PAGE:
Armed with powerful jaws, sharp claws, and a thick hide, wolverines may defend kills against larger or more numerous predators. There is at least one published account of a 27-pound wolverine's attempt to steal a kill from a black bear (adult males weigh 400 to 500 pounds). Unfortunately for the mustelid, the bear won what was ultimately a fatal contest. Wolverines have been known to harass and attempt to intimidate wolves and cougars.

Mating season is in the summer, but the actual implantation of the embryo (blastocyst) in the uterus is saved/stayed until early winter, delaying the development of the fetus. Females will often not produce young if food is scarce. The wolverine gestation period is 30-50 days. Litters of typically two or three young ("kits") are born in the spring. Kits develop rapidly, reaching adult size within the first year of a lifespan that may reach anywhere from five to (in exceptional individuals) thirteen years.

Adult wolverines have no natural predators, though they do come into conflict with (and may be killed by) other large predators over territory and food. Juveniles are more vulnerable; infants (kits) have been known on occasion to be taken by predatory birds such as eagles.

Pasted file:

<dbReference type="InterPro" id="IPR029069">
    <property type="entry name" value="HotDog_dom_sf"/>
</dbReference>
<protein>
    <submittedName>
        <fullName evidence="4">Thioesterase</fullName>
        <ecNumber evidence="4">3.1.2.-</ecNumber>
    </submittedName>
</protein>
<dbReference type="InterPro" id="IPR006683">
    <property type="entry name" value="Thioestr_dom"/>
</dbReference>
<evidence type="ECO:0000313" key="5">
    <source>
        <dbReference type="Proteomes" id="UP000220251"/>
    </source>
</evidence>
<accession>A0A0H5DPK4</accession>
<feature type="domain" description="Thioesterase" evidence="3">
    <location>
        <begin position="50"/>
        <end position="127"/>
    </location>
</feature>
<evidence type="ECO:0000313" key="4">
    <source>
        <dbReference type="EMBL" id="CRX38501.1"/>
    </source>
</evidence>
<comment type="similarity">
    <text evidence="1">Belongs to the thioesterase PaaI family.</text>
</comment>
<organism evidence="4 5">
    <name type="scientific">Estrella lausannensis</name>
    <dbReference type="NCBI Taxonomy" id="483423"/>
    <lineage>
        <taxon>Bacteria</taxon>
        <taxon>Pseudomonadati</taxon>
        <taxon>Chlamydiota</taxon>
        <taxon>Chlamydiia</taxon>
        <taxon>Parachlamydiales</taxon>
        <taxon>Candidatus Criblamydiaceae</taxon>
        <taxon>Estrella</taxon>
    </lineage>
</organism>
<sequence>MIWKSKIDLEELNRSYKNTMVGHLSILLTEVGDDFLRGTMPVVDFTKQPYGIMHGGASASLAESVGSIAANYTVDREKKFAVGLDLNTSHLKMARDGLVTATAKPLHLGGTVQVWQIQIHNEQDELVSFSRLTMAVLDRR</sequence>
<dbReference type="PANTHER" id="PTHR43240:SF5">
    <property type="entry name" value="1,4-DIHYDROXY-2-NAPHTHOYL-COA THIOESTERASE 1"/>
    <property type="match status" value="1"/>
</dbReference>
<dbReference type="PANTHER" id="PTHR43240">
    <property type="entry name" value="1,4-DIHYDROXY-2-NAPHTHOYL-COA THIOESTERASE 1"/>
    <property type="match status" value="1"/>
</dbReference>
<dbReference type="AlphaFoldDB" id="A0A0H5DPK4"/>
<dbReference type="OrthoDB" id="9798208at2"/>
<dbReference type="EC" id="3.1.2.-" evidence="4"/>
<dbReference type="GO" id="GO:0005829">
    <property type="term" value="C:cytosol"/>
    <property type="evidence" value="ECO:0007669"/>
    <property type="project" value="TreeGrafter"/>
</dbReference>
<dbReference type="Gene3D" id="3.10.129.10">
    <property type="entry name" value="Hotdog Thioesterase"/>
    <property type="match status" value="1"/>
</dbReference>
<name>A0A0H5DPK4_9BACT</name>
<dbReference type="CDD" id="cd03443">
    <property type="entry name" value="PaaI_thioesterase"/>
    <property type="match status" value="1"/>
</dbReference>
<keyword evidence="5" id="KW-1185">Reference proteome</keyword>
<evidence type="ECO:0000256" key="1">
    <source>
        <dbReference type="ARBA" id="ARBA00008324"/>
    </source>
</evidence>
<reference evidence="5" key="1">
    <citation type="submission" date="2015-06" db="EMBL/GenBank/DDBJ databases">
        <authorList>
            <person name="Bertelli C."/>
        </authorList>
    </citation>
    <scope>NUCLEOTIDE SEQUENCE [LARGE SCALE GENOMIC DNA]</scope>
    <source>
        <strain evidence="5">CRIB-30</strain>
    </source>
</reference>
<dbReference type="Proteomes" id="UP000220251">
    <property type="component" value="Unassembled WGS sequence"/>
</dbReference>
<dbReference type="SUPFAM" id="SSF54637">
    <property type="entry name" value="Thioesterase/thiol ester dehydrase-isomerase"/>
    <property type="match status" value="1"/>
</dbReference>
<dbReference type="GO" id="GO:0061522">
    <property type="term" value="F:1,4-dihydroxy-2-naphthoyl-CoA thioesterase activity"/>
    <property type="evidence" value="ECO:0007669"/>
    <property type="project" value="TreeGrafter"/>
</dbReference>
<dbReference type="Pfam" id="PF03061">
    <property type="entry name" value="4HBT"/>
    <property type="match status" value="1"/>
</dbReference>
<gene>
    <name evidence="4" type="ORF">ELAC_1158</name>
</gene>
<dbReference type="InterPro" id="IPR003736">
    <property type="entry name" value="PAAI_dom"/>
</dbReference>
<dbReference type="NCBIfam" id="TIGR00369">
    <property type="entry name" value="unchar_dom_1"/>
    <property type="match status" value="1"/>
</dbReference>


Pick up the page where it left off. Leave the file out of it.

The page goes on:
The wolverine lives primarily in isolated northern areas, for example the artic and alpine regions of Alaska, northern Canada, Siberia and Scandinavia; they are also native to Russia, the Baltic countries, and Northern China and Mongolia. In 2008 and 2009, wolverines were sighted as far south as the Sierra Nevada, near Lake Tahoe, for the first time since 1922. It is also found in low numbers in the Rocky Mountains and northern Cascades of the United States. However, most wolverines live in Canada.

The world's total wolverine population is unknown. The animal exhibits a low population density and requires a very large home range. The range of a male wolverine can be more than 620 km or 240 sq mi while encompassing the ranges of several females (with smaller home ranges of roughly 130-260 km² (50-100 sq mi). Adult wolverines try for the most part to keep non-overlapping ranges with adults of the same sex. Radio tracking suggests an animal can range hundreds of miles in only a few months.

This requirement for large territories brings wolverines into conflict with human development, and hunting and trapping further reduce their numbers, causing them to disappear from large parts of their former range; attempts to have them declared an endangered species have met with little success. They are currently in Near Threatened status but their population could be in worse condition than anticipated due to the large ranges required to support them and known human encroachment.

I hope I never run into one of you - especially a big, hungry male Wolverine at a deserted camp site in the Boundary Waters. Yet, I am more than thrilled to share the planet with Wolverines. I am praying/hoping for a big population rebound as we all work together to live in a green earth. Dad would want it this way too.